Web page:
Paperback Originals

During World War II, Fawcett Publishing produced several popular 'Good Girl' comics. They had a vast distribution network and handled paperbacks for New American Library. At the time, paperback books were simply reprints of existing hardcover editions. Fawcett wanted a larger part of the paperback revenue, but a non-compete contract forbid them from launching a similar line of product. Fortunately, the contract only applied to reprints.

Seeing an untapped business opportunity, Fawcett created their Gold Medal Book division in 1949 and solicited original material. The books were an immediate hit. The hardboiled crime writing of Micky Spillane, mimicking the formulas employed in the pulps, had already proven that paperbacks could be sold in great numbers and provided a template for the first genres of work. The success of hardboiled detective stories and the literary counterpart to the cinema's Film Noir movement meant this new generation of literature didn't need a happy ending - Just templates for how macho men should treat their dames.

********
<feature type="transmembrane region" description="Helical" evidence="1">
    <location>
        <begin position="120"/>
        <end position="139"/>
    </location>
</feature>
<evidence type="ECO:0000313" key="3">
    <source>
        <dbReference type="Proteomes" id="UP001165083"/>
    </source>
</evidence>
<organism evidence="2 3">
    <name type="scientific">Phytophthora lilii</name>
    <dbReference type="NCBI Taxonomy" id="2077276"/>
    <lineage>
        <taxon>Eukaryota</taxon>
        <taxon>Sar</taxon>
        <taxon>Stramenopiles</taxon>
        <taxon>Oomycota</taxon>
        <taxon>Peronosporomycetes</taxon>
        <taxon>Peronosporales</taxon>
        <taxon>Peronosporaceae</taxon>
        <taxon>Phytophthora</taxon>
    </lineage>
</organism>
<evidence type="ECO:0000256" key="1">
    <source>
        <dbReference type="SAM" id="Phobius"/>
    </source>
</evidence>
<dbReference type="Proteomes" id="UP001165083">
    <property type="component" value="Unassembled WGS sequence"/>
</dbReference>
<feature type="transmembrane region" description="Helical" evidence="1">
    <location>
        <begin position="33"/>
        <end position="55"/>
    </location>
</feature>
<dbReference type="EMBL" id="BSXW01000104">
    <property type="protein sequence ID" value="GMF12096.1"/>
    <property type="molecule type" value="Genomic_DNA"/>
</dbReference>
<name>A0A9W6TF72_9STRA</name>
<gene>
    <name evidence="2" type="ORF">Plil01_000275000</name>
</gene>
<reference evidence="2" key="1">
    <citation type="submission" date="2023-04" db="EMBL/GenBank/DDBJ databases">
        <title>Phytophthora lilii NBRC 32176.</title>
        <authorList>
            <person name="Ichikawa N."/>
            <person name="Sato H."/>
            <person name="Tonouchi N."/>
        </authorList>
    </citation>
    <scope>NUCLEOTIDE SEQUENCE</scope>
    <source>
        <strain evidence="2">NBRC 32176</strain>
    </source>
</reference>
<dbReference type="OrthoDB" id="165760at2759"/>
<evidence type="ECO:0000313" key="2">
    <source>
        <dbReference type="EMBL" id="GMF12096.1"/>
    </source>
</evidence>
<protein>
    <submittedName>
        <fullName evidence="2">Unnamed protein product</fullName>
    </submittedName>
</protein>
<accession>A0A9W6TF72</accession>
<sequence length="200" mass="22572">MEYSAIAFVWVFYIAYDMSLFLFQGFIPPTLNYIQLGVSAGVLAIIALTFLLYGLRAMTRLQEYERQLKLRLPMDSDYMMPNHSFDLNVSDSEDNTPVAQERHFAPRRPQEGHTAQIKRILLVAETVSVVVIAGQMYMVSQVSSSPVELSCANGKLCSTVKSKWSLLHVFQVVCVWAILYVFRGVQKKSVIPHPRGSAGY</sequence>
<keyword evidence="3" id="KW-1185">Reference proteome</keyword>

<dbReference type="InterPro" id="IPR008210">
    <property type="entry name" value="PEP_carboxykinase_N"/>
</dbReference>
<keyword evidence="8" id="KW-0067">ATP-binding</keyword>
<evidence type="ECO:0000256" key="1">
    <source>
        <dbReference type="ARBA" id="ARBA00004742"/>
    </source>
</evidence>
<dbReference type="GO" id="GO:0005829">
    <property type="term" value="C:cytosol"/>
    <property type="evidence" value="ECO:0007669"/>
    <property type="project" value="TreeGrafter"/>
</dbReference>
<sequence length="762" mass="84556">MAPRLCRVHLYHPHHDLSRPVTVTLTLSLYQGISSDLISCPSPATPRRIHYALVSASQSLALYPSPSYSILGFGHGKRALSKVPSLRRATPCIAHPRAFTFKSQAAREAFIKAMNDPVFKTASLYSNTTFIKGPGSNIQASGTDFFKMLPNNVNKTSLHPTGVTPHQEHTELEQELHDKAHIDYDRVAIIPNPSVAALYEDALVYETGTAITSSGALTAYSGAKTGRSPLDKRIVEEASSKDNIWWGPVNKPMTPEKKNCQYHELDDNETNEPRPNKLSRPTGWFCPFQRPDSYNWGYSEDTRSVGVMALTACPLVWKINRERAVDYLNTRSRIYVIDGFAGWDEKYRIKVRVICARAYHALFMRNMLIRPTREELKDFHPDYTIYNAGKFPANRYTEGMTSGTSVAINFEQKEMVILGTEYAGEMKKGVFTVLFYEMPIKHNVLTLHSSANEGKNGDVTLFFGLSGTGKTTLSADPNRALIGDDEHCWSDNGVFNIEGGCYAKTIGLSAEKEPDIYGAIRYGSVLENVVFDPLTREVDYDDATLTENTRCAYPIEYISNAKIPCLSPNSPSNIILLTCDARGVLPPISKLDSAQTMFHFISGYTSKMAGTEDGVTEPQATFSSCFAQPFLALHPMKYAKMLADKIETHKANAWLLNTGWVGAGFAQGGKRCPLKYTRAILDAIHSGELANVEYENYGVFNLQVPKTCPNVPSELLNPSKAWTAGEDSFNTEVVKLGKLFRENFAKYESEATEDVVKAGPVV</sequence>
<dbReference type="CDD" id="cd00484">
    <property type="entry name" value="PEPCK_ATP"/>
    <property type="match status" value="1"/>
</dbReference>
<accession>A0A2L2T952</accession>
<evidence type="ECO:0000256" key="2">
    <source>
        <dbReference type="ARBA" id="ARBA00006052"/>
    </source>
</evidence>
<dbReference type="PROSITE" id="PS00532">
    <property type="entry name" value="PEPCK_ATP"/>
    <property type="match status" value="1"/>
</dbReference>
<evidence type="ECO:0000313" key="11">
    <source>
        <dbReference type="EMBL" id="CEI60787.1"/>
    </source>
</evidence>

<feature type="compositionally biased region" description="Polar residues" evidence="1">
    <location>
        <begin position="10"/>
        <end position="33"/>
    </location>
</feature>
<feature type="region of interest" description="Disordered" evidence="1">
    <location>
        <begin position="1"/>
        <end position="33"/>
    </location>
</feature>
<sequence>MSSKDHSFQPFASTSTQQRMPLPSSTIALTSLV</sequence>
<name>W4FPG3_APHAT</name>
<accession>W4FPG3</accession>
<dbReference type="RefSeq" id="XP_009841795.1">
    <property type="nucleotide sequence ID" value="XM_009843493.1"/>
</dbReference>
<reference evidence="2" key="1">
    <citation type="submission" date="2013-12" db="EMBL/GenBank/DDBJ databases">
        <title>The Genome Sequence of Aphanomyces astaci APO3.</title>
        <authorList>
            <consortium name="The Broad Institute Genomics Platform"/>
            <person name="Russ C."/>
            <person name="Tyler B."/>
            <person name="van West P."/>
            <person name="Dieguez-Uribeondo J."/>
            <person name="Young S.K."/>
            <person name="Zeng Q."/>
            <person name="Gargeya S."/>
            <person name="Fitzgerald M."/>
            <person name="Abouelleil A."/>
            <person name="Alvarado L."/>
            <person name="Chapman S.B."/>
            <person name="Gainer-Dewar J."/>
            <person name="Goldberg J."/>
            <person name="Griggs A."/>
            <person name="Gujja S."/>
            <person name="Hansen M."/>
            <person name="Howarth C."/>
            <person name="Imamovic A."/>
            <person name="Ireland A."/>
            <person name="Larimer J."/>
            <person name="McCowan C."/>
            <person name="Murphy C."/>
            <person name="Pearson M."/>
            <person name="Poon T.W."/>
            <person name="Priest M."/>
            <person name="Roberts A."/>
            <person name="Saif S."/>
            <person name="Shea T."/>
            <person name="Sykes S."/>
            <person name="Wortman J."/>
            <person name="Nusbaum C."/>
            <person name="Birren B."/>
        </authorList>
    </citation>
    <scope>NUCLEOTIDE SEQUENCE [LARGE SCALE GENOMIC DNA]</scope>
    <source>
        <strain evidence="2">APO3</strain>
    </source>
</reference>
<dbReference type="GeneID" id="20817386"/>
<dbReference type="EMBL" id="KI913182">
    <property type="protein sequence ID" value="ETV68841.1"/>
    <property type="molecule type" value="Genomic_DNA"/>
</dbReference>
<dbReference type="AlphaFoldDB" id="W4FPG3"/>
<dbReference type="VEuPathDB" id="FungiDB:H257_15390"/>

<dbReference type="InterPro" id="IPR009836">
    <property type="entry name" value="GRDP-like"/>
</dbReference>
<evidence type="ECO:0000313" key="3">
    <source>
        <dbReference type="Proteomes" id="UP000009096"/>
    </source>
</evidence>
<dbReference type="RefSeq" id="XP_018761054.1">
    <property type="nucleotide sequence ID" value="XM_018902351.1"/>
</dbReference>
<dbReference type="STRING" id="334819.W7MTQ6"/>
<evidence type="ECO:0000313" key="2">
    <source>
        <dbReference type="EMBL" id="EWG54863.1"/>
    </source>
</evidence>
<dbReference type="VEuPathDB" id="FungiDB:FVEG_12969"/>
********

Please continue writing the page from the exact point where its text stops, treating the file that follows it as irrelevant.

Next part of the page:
Competing for newstand space, paperback books required sensational titles and eyecatching artwork. Several other publishers quickly jumped into the market. Some specialized in sleaze, while others gave opportunities to new writers in the mystery and science fiction fields that used to be served by the pulps. Lion Publishing, for example, was known for its cover art, using artists like Earle Bergey and Rudolph Belarski.

As the paperback market exploded, particular genres emerged: Lesbian and gay titles tamely explored McCarthy era taboos, the seamy underbelly of society was exploited with lurid tales of drugs, sluts and juvenile delinquents. Any particular subculture could be made threatening and mysterious. From motorcycle gangs and hotrodders, to drug addled hippies, there was a shadow world just outside of a humdrum conservative existence, and paperbacks could safely confirm your worst fears about the end of civilization.

As with the next generation of men's magazines, many paperbacks disguised salaciousness with claims to be true investigative journalism on subjects as diverse as the sex lives of circus clowns!

Vintage Paperbacks